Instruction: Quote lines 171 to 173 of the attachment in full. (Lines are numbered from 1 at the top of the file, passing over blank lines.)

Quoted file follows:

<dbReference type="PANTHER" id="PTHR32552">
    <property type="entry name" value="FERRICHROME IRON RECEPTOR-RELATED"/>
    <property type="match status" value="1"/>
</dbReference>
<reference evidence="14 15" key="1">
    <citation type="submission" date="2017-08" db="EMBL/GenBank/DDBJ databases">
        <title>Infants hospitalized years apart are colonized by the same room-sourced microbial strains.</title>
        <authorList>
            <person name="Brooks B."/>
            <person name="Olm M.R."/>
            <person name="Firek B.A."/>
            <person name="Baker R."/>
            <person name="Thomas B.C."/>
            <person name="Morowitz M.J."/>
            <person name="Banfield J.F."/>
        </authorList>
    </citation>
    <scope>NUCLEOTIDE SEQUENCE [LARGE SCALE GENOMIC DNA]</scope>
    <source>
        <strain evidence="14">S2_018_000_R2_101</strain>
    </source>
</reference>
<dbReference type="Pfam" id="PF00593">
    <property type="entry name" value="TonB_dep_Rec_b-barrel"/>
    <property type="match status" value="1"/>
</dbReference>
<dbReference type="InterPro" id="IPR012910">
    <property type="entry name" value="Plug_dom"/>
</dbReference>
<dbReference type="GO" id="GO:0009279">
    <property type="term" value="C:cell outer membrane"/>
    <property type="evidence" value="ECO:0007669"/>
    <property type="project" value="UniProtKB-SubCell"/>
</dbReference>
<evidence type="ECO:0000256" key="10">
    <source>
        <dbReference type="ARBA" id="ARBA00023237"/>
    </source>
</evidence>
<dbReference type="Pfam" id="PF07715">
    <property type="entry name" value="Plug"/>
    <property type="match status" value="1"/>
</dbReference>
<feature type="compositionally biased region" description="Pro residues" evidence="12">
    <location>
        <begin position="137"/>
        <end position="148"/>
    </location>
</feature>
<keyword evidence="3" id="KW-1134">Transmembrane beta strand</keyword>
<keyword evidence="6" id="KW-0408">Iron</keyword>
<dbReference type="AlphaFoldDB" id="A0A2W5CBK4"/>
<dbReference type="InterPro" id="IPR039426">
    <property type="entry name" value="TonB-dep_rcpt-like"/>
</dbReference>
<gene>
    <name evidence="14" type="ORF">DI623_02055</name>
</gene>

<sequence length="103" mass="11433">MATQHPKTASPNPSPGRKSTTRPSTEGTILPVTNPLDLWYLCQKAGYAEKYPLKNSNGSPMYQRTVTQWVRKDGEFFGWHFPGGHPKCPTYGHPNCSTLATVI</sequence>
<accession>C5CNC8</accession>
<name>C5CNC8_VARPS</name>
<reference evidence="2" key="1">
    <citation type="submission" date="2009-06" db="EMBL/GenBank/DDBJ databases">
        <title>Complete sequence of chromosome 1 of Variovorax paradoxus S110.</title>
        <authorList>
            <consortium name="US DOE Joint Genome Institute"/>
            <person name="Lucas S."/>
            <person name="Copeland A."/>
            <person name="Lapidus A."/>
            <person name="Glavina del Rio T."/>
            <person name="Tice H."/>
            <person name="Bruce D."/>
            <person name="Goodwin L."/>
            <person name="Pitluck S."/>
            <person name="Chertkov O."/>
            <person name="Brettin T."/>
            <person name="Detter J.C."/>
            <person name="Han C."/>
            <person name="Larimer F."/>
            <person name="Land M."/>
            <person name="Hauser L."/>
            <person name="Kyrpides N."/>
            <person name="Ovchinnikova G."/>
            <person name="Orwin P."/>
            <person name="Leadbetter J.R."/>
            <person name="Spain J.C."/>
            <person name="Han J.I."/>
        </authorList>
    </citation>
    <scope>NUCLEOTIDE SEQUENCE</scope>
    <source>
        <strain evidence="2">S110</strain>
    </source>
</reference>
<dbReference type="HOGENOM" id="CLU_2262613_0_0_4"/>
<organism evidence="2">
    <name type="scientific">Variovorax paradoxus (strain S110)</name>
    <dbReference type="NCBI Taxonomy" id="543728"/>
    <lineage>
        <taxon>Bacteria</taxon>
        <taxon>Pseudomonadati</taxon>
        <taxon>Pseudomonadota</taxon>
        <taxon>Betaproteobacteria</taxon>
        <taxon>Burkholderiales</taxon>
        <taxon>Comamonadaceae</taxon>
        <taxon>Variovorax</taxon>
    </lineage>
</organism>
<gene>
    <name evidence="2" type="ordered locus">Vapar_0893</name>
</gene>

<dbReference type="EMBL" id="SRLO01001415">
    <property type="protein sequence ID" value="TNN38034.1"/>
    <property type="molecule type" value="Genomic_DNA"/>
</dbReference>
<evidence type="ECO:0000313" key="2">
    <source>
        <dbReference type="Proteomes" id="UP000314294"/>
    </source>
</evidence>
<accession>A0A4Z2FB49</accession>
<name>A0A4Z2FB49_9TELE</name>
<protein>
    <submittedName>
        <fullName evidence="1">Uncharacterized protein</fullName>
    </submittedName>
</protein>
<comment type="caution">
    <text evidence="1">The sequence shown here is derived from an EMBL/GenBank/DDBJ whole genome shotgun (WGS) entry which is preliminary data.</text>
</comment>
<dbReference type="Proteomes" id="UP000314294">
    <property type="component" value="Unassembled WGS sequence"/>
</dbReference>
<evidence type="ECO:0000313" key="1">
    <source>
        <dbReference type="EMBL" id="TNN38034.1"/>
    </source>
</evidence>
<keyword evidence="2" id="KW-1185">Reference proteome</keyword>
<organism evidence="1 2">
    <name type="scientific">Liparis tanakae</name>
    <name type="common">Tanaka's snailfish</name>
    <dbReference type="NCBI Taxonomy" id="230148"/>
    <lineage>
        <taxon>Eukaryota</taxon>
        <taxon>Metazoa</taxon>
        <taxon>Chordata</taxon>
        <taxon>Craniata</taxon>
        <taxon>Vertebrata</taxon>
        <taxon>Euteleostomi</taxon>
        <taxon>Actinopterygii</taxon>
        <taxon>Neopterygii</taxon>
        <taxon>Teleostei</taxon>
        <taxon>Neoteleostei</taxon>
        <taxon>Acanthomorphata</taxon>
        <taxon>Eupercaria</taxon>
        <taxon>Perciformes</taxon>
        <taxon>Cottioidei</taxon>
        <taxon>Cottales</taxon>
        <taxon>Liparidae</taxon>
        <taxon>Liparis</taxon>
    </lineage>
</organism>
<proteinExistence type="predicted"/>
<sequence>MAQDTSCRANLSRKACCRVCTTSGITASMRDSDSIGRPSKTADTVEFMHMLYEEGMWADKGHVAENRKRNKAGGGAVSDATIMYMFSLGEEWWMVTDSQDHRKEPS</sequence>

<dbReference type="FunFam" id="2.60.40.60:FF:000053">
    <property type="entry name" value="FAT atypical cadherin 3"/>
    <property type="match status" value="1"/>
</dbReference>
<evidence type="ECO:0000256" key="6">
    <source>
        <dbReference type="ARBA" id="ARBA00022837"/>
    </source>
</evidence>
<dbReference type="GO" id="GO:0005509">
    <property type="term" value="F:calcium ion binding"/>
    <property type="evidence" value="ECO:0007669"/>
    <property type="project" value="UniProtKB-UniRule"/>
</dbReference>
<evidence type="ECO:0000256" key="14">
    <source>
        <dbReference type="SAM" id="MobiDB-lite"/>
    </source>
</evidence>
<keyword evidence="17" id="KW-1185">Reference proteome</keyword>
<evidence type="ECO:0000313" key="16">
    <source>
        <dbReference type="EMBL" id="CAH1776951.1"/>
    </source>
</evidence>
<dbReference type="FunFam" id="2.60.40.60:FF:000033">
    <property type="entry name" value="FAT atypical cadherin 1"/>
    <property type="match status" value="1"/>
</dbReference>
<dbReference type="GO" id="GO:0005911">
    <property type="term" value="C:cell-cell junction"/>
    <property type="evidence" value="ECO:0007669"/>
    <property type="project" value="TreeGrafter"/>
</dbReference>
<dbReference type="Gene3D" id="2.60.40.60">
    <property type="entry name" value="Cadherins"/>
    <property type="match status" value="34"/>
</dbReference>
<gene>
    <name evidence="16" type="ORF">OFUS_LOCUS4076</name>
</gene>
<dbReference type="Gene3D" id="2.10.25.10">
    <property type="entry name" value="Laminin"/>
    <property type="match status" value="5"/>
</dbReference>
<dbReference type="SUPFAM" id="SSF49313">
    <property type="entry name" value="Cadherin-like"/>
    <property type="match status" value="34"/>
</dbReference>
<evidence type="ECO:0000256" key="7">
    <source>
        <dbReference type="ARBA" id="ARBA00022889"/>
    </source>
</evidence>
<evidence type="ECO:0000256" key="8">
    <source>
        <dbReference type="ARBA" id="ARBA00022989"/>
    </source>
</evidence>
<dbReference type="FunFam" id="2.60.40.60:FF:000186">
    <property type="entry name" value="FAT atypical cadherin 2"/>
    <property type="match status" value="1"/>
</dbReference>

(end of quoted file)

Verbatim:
    <source>
        <dbReference type="ARBA" id="ARBA00022837"/>
    </source>